There were three presidents at the March on Washington commemoration yesterday, a host of high-ranking elected officials and quite a few celebrities, but there was one group that was conspicuously in absentia: Republicans.
As pointed out by The Washington Post and others, “not a single Republican elected official stood on the steps of the Lincoln Memorial on Wednesday.”
While commentators on Fox News surmised that this was because they weren’t invited, event organizers have confirmed that a slew of prominent Republicans, including Presidents H. W. and George W. Bush, declined the invitation to attend the festivities and stand on the stage with Presidents Obama, Clinton and Carter.
“We had a very concerted effort, because this is not a political moment. This was about us coming together as a community, so we wanted to be sure that we had all political representations,” Rev. Leah D. Daughtry, executive producer of the commemoration, told The Washington Post. “We attempted very vigorously to have someone from the GOP participate and unfortunately they were unable to find someone who was able to participate.”
Daughtry said her committee began inviting members of Congress four or five weeks before the event, so they had plenty of time to prepare.
According to Mediaite, the list of Republicans invited to the event included House Speaker John Boehner (R-OH), House Majority Leader Eric Cantor (R-VA) and Senator John McCain (R-AZ), who voted against making Dr. Martin Luther King Jr. Day a federal holiday in 1983. They declined due to unspecified “scheduling conflicts.”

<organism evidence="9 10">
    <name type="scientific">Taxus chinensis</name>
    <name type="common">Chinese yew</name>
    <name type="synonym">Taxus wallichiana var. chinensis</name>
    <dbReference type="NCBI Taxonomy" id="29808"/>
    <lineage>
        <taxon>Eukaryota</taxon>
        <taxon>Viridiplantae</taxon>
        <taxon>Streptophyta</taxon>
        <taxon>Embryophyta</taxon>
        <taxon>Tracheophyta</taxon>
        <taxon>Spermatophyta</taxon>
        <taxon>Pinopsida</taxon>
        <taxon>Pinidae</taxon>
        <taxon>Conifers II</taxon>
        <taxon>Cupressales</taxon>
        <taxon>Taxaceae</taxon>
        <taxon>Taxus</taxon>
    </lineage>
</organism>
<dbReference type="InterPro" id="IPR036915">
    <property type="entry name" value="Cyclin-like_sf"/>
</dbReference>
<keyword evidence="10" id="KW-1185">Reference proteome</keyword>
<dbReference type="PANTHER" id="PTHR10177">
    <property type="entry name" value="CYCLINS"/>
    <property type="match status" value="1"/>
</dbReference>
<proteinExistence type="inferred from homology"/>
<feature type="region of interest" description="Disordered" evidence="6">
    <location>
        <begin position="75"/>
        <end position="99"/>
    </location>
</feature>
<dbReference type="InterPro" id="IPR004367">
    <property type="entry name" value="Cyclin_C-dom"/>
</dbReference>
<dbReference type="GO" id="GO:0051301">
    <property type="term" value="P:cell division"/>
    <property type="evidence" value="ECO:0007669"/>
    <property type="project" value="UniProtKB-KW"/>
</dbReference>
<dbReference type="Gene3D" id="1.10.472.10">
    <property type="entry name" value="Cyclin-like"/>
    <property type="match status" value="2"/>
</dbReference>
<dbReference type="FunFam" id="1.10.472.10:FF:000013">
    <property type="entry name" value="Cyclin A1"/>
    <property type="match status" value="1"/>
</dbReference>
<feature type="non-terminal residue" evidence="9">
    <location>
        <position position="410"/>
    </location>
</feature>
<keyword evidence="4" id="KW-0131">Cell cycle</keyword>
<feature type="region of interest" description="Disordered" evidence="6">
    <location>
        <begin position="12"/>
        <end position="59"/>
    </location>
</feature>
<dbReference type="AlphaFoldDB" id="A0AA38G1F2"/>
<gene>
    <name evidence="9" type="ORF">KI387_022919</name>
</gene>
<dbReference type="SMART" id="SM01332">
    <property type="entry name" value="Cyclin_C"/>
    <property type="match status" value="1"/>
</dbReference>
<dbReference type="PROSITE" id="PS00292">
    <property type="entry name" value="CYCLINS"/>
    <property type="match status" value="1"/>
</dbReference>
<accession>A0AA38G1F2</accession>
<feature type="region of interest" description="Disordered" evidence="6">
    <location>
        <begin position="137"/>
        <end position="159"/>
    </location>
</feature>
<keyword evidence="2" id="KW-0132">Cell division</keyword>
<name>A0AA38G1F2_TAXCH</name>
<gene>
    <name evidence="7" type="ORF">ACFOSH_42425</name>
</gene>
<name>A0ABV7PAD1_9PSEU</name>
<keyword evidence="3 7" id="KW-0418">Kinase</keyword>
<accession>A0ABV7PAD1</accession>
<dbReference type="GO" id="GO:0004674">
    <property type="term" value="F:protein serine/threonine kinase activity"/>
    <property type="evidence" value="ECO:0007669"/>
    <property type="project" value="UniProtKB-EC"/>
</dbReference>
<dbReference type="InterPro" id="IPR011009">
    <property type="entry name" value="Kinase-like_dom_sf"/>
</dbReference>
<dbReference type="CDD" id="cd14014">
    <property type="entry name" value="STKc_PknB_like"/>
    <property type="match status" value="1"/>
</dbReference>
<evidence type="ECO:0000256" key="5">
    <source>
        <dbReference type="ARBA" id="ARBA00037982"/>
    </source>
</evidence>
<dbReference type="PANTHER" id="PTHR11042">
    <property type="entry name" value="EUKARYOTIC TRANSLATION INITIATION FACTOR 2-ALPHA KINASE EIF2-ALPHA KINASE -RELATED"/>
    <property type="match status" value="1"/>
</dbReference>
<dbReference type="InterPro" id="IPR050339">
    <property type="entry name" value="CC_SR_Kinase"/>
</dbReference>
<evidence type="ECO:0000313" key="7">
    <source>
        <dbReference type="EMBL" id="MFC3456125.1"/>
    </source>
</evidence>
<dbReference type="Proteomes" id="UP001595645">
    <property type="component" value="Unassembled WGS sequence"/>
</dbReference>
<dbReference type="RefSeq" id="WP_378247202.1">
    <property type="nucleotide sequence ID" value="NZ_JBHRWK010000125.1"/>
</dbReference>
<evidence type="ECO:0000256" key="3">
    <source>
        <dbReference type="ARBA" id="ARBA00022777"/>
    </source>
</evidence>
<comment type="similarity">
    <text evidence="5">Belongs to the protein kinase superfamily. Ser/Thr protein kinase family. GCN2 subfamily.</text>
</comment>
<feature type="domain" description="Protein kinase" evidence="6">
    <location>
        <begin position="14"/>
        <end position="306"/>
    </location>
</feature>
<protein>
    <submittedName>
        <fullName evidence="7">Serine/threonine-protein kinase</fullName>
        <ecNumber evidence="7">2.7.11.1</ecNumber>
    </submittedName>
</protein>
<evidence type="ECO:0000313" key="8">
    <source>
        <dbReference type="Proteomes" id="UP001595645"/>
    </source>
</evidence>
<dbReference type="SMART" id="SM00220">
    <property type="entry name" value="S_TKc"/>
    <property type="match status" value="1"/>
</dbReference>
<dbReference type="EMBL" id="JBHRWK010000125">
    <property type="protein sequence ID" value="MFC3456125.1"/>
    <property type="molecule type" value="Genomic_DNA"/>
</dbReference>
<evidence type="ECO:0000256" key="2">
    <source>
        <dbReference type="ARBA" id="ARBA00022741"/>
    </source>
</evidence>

As for the two former presidents, both of them reportedly are dealing with health issues and decided to skip the event.
“He’s doing fine, but he’s not able to get up to Washington this week,” said Freddy Ford, a spokesman for George W. Bush, who is still recuperating after undergoing surgery this month for an arterial blockage.
But George W. Bush did manage to stop by the Southern Methodist University’s football practice on Tuesday.
Bush issued a statement paying tribute to Martin Luther King Jr. and noting that the nation has made great progress since King delivered his “I Have a Dream” speech half a century ago. But he did point out that the country’s “journey to justice is not complete.”
“Laura and I thank the King family and all who work to carry on the legacy of a great man and the promise of a great nation,” Bush said in a statement. “May we continue to march toward the day when the dignity and humanity of every person is respected.”
“Dr. King was on this Earth just 39 years, but the ideals that guided his life of conscience and purpose are eternal. There’s still a need for every American to help hasten the day when Dr. King’s vision is made real in every community.”
As for the elder Bush, 89, his health problems have been more severe, as he was released from a lengthy hospital stay in January after experiencing severe bronchitis symptoms.